AMA criticises hospitals for dragging their feet on anti-COVID measures
N95 masks offer a higher level of respiratory protection than surgical masks, but are most effective when fit tested. Photo: ABC
The Australian Medical Association (AMA) says some Victorian hospitals have not met the state government’s deadline for a plan to deal with future coronavirus outbreaks, despite the health minister’s assurances.
The Department of Health and Human Services (DHHS) said all healthcare settings were required to have a respiratory protection program in place by October 31, which includes fit-testing staff for N95 face masks, training and risk assessment.
Health Minister Martin Foley said on Saturday that all health settings had met the deadline.
“My understanding is that it has been met,” he said.
“I look forward to receiving a brief in the very near future about how we can continue to drive down those infection rates in our health care workforce, not just for the protection of our healthcare workforce, but for their families their workmates, and of course, their patients.”
There are three healthcare workers who are active cases of COVID-19 in Victoria, and 3,577 healthcare workers have contracted the virus since the start of the pandemic.
A cluster in Melbourne’s northern suburbs that delayed the city’s reopening has been traced back to an infection at the Box Hill Hospital.
Sarah Whitelaw from AMA Victoria said it was good the government required a respiratory plan to prevent the virus spreading at healthcare settings, but the experience of staff was that the plans had not been completed.
Australian Medical Association Victoria board member Sarah Whitelaw says the Government’s statements are at odds with doctor experiences on the ground. Photo: ABC
“It is disconcerting and really stressful for staff to to hear public announcements that are just so far from their experience on the ground, and we have been feeding back that message really strongly,” she said.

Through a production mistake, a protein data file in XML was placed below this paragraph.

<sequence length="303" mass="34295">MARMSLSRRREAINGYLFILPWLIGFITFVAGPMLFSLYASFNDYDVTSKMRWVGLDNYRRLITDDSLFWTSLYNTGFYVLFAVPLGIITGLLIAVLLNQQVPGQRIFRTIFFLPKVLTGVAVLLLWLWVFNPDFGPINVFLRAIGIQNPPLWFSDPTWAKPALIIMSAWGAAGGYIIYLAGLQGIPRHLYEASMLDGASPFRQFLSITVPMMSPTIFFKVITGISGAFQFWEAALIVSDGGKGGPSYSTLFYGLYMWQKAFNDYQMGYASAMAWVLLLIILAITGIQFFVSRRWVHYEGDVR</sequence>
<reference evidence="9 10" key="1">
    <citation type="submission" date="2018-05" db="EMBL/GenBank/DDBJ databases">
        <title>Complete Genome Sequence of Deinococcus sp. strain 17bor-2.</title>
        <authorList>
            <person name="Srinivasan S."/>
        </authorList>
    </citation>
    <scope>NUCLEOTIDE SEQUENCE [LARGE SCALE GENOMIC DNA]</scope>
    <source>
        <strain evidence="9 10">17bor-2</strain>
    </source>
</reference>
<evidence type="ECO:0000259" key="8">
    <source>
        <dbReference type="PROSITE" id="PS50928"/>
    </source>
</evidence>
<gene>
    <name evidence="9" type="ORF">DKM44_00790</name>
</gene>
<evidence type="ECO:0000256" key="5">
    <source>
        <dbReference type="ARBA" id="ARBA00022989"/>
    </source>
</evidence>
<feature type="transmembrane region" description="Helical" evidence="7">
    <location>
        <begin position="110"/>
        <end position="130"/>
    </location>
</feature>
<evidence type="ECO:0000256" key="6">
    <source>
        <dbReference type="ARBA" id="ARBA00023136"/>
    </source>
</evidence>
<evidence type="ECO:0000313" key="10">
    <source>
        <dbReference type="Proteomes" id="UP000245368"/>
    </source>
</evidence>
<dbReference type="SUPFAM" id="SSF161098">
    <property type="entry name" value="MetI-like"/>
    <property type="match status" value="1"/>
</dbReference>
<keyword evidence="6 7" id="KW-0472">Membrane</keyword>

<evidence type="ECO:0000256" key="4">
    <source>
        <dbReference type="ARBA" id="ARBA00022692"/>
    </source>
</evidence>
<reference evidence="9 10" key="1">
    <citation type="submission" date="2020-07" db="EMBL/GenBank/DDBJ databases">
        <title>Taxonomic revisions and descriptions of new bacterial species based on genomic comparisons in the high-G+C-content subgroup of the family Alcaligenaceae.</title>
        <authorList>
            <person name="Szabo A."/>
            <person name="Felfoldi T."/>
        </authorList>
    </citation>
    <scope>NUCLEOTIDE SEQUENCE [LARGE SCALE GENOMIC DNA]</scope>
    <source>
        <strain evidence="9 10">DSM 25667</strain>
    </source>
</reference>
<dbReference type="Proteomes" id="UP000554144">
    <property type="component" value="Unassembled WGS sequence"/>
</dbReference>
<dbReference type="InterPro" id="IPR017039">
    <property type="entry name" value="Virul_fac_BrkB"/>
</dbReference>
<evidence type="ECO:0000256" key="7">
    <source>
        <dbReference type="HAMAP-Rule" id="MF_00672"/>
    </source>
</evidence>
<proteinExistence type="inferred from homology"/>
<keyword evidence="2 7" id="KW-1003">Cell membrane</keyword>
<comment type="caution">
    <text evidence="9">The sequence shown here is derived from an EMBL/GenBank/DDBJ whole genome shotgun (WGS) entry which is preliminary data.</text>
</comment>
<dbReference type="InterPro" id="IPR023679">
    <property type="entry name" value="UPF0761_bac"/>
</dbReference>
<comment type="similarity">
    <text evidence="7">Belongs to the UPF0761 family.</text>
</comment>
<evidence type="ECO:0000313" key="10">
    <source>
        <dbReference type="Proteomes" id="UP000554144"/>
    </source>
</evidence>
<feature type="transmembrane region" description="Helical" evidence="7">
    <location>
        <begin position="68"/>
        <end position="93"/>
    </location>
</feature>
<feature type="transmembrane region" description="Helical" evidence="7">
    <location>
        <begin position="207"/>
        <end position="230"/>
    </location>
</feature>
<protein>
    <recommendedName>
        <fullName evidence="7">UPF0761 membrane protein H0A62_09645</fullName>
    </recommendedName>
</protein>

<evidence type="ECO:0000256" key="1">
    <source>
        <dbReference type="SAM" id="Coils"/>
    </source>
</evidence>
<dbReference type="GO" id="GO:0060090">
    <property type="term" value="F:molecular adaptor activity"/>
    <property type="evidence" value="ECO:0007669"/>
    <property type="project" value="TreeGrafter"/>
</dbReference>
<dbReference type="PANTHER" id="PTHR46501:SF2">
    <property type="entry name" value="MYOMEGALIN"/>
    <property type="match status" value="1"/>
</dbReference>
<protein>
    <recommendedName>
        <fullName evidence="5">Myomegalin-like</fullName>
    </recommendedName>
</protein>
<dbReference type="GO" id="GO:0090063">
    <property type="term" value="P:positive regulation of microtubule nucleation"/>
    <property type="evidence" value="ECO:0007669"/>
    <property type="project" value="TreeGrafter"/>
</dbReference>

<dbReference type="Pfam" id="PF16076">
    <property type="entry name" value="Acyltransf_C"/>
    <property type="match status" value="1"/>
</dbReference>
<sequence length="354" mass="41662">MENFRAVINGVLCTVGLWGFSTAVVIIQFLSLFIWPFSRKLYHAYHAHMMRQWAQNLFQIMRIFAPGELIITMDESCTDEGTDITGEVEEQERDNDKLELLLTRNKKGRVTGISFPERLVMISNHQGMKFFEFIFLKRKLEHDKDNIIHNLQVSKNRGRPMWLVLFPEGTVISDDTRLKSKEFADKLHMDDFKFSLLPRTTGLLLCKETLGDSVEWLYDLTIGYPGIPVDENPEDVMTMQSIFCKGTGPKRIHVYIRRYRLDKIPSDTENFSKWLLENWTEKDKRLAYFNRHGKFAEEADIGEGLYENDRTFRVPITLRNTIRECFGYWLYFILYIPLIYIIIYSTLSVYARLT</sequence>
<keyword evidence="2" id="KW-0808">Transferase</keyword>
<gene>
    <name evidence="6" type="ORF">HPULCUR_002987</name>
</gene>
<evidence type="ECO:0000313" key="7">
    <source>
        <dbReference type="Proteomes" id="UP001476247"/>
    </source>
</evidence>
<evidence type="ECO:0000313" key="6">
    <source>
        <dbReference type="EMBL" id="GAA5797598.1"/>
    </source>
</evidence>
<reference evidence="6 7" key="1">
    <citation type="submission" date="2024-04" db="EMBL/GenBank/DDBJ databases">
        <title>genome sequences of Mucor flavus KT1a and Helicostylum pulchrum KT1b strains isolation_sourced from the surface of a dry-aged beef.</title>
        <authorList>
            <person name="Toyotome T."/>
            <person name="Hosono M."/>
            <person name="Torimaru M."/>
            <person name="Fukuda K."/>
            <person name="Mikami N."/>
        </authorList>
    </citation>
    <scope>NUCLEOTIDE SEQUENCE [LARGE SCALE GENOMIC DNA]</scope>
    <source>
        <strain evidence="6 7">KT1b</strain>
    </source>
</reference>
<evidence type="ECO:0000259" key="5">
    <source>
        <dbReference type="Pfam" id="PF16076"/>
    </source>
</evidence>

Dr Whitelaw said some hospitals had completed a respiratory protection program, including fit-testing for staff who required N95 masks and an audit of ventilation.
She said others would finish in the next couple of months, but several hospitals had not yet even bought the machine required to do fit testing.
“Some hospitals haven’t started,” she said.
“This is a really widespread problem, we’re not talking about just one or two.
“We know that there’s staff shortages, we know that there are resource limitations, so it’s not about expecting the impossible, it’s about saying what’s going on here, why haven’t we met the timelines we haven’t been able to meet, and what do you need to make it happen?”
Dr Whitelaw said there needed to be more communication with staff in clinical settings.
“It’s one thing to develop a plan and it’s quite another to be able to ask clinicians and staff on the ground what do you need to make this happen, how long is it going to take, what extra resources do you need to make this happen,” she said.
“Victoria now has some of the best guidelines in the country with regards to respiratory protection programs, but that’s a long way from the reality of putting those into practice.”
A spokesperson for the DHHS said work had also begun on auditing ventilation in clinical settings, which was promised in August
‘It only takes one patient’
Infectious diseases physician Michelle Ananda-Rajah is calling for a regular audit of respiratory plans in healthcare settings, including fit testing and ventilation.
“It would be absolutely foolhardy to assume that we’re not going to have any more COVID patients hospitalised, and it only takes one patient with COVID to spark an outbreak which seeds back into the community,” Dr Ananda-Rajah said.
“We can’t afford to have that as we move into a recovery.”
She said there was a lot of variation in COVID plans across Melbourne’s hospitals.
“It’s not clear as to why that’s the case, why there’s so much variation in these health services, and I think questions really need to be asked about that,” she said.